Alan Cassels is one of our reviewers and a regular contributor to the blog.
The Huffington Post recently published a story, “11 Reasons Your Crazy Cat Obsession Makes You Happier And Healthier,” in a section called the “Third Metric: Redefining Success Beyond Money and Power.” Not only was this a bit of a head-scratcher, it seemed little more than shameless, cat-lover click-bait. Certainly cat lovers will be ensnared with the alluring headline and the heart-melting pictures of kittens, like this one. Tapping into what is undoubtedly a huge and growing internet-based repository for all things feline, why wouldn’t a news outlet flagrantly exploit another story of the alleged health benefits of cat ownership?
The opener sets the stage: “Your cat isn’t just a cute and cuddly ball of fluff — he’s also incredibly good for your health.” That claim caught our attention down at HealthNewsReview.org because it made us wonder: why is this news? And why is it being reported on now? And further: is there any new science behind the hype?
After reading the article, you might be compelled to ask: is there any health benefit on the planet that cat ownership can’t deliver on? Not only can feline companionship reduce our blood pressure and stress, apparently cats can also make us laugh, deliver benefits which are linked to healthier hearts and immune systems, and reduce the risk of heart attacks and strokes.
Sadly there was nothing new here except a big pile of cat cuteness with the story using recycled research from two key studies from 2008 and 2009. The 2008 study quotes Dr. Adnan Qureshi, of the Minnesota Stroke Institute in Minneapolis, saying: “We found that people who do not own cats have a 40% higher risk of dying from a myocardial infarction (MI) than people who do keep cats as pets.” If true those results are better than any statin or antihypertensive drug that’s ever been invented. “Nurse, this man has very high blood pressure. Get him a cat, stat!” The second study concluded: “A decreased risk for death due to MI and all cardiovascular diseases (including stroke) was observed among persons with cats. Acquisition of cats as domestic pets may represent a novel strategy for reducing the risk of cardiovascular diseases in high-risk individuals.” These, of course, were observational studies, which might say more about the kind of person who owns a cat and their health choices than the felines’ health-delivering benefits. The effects are likely just another type of healthy-user bias.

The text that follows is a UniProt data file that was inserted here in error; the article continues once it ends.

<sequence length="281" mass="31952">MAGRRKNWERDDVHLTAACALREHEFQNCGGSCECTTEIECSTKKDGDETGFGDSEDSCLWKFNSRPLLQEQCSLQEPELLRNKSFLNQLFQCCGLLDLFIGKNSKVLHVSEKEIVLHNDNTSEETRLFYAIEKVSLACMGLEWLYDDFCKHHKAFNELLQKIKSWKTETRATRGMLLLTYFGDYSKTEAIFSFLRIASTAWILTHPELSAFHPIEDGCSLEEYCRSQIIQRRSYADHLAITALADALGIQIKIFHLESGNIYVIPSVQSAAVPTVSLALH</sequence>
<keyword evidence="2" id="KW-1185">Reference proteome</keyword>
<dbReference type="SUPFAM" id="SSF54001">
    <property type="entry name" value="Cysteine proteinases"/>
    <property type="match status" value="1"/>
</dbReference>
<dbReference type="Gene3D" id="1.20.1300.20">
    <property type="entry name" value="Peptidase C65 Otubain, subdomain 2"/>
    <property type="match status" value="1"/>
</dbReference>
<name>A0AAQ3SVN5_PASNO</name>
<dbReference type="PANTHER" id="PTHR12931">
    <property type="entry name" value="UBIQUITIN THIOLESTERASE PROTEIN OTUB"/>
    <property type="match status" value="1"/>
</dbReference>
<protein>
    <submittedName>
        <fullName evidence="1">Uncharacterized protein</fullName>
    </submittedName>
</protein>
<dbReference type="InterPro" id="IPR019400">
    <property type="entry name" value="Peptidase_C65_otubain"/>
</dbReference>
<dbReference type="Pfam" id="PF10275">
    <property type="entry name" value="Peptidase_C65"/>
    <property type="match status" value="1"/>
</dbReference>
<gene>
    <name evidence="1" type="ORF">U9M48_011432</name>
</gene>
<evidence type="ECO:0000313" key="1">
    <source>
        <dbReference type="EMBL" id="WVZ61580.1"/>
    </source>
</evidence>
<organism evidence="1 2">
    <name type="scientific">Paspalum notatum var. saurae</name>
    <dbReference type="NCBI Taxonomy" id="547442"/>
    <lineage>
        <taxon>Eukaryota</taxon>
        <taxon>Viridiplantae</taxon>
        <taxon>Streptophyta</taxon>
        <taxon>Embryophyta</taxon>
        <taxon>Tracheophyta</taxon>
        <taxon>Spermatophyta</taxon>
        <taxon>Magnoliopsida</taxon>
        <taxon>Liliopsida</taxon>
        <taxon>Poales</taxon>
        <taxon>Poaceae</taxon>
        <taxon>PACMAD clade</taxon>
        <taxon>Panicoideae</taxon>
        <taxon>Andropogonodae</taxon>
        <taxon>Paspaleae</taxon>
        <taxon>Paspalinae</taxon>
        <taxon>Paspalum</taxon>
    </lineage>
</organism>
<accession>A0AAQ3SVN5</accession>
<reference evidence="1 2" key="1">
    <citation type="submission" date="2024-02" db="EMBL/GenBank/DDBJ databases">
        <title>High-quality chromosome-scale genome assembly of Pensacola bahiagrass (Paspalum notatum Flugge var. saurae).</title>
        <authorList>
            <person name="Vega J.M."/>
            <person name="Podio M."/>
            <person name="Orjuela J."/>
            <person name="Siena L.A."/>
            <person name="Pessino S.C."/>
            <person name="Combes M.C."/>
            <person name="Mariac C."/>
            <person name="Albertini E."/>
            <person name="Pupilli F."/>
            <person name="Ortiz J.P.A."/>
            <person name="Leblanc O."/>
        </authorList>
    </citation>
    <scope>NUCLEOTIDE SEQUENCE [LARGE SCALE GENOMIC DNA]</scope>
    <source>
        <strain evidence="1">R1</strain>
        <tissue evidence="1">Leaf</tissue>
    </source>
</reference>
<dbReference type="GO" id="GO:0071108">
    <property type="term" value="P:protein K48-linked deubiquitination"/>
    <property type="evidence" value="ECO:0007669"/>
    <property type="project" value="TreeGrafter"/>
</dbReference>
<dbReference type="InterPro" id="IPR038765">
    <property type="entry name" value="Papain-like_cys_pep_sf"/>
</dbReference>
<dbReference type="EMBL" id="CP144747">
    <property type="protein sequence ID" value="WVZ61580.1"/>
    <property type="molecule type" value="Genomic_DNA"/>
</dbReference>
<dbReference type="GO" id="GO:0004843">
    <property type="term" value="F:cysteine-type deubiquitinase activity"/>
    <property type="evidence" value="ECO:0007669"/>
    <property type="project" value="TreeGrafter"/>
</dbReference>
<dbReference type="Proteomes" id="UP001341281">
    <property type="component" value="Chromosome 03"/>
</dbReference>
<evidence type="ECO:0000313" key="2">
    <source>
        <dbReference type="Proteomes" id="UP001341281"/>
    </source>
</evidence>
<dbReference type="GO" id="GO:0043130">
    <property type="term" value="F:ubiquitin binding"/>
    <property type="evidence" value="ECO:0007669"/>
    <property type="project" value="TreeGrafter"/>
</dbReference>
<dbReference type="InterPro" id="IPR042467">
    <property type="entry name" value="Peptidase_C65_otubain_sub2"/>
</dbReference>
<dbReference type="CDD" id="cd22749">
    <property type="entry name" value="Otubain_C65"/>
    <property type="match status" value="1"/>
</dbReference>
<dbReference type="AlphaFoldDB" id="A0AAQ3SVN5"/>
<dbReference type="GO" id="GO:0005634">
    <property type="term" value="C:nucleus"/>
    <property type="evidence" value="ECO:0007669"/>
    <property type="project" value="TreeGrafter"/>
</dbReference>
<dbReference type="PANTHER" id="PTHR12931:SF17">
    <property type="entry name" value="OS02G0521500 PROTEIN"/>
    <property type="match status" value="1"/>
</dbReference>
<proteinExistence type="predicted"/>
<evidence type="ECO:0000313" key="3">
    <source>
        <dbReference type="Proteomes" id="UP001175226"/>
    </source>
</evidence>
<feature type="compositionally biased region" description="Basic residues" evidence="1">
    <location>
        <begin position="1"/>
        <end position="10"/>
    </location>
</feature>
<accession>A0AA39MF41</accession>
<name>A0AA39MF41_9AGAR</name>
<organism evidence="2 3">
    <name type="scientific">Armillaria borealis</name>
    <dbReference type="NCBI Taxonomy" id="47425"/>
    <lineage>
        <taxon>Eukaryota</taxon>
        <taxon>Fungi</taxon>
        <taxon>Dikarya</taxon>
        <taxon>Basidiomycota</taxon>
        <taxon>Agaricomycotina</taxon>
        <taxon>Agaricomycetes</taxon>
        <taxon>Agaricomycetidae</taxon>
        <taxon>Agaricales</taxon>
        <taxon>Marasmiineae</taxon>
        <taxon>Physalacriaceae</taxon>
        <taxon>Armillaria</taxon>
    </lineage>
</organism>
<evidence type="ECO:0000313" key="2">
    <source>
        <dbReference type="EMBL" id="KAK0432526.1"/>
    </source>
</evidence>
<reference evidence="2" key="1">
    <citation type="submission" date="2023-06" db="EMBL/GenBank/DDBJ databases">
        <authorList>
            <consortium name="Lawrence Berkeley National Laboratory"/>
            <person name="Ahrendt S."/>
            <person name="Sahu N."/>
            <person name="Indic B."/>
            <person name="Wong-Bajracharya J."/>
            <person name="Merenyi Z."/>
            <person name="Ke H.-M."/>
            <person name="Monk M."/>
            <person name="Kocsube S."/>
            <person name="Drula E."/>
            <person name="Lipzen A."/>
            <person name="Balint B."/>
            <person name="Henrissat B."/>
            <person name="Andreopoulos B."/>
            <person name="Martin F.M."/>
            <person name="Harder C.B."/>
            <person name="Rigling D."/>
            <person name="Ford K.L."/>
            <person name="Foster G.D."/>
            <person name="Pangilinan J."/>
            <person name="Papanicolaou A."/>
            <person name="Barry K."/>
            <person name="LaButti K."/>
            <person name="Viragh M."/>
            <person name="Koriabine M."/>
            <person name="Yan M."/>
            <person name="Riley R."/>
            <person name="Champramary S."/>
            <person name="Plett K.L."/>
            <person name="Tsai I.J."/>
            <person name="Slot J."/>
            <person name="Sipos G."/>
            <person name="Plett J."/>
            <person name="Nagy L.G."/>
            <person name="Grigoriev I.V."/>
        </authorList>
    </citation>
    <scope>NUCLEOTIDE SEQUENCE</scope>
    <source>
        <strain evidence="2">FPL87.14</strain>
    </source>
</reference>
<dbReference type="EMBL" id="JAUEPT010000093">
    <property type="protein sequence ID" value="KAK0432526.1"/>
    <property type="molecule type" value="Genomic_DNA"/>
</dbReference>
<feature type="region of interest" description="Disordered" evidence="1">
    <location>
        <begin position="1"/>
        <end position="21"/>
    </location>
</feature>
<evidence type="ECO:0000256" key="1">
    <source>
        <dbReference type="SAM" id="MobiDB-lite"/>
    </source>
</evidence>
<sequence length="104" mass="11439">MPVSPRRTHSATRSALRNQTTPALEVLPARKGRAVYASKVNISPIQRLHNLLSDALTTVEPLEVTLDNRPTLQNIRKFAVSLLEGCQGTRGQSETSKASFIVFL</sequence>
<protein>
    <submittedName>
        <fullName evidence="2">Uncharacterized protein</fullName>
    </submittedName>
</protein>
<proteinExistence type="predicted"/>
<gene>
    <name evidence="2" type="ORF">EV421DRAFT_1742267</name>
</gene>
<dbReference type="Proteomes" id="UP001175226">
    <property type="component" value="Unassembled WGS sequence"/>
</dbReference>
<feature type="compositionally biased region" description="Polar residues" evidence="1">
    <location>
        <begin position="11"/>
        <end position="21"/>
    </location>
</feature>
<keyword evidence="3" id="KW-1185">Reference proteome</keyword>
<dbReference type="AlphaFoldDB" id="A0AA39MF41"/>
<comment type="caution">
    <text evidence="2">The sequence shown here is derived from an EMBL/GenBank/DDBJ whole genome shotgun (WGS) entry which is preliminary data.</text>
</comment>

In the interests of full disclosure, I am a Cat Person, and very attuned to accept any, even the wildest of claims about the benefits of cats, including the likelihood that cats are clairvoyant, and that their purrs are medically therapeutic and proven to control the blood pressure of hypertensive stockbrokers. I’m pretty well ready to believe anything, and so when reading articles which support my love of cats, I did not even stop to consider for a second that there might be some conflicts of interest at work. Maybe these staunch pro-cat declarations are the result of behind-the-scenes work of pet food makers, veterinarians, and cat breeders including the ASPCA, which wants you to stop reading this blog right now, turn off your computer and run to the nearest shelter to adopt a cat. You’ve heard of Big Oil and Big Pharma. Is this Big Feline?
Perhaps the best thing you can say about the Huffpost piece is that it’s not as bad or as extreme as this story which carries the outrageous subtitle: “So … cats are basically magic. And this can be proven. With science.” It makes the claim that “your purring cat can help with bone and muscle repair, pain relief, dyspnea (shortness of breath), and so. Much. More. And that’s just the tip of the iceberg.” These claims come with a neat info graphic about “the healing power of cat purrs.” (Did you know that frequencies of 25 to 50 Hz are best, and 100 to 200 Hz are second-best for promoting bone strength?)
Even though Cat People like me are totally predisposed to believe the hypotheses, these stories do very little to scientifically underpin the cat-owning health claims, tease out the conflicts of interests at stake, or critically examine the evidence. They also do little to discuss the downsides of owning a cat: namely zoonoses (the general name for diseases that spread from animals to humans). The problems associated with diseases that spread from cats to humans include parasitic infestations and bacterial or viral infections. There’s also the possibility — apparently taken seriously in some scientific circles — that cat microbes are making you crazy and killing more than a million people each year! And yet frightfully little of the harms of cat ownership are included in these types of articles. Information from the Centers for Disease Control stresses the health benefits of pets, including their ability to lower blood pressure and cholesterol levels and reduce feelings of loneliness, but even that seems not to be based on any clear presentation of scientific research. I’d love to believe that my cat is improving the quality and length of my life, but proving those assertions with quality science seems an elusive endeavor.
Having said that, Oscar sits beside my desk, on my printer, watching me and purring. Unlike a dog who begs for attention he just sits there, zen-like. I imagine he’s thinking: “I purr, therefore I am pure.” Or more likely he’s thinking: “If I sit on this nice warm printer long enough, then typer-dude will feed me.” Oscar drools because he’s old, steps on my keyboard and leaves cat hair everywhere. I put up with all this because, as research shows, he’s likely activating my oxytocin system, generating psychological and psychophysiological benefits. Or maybe not.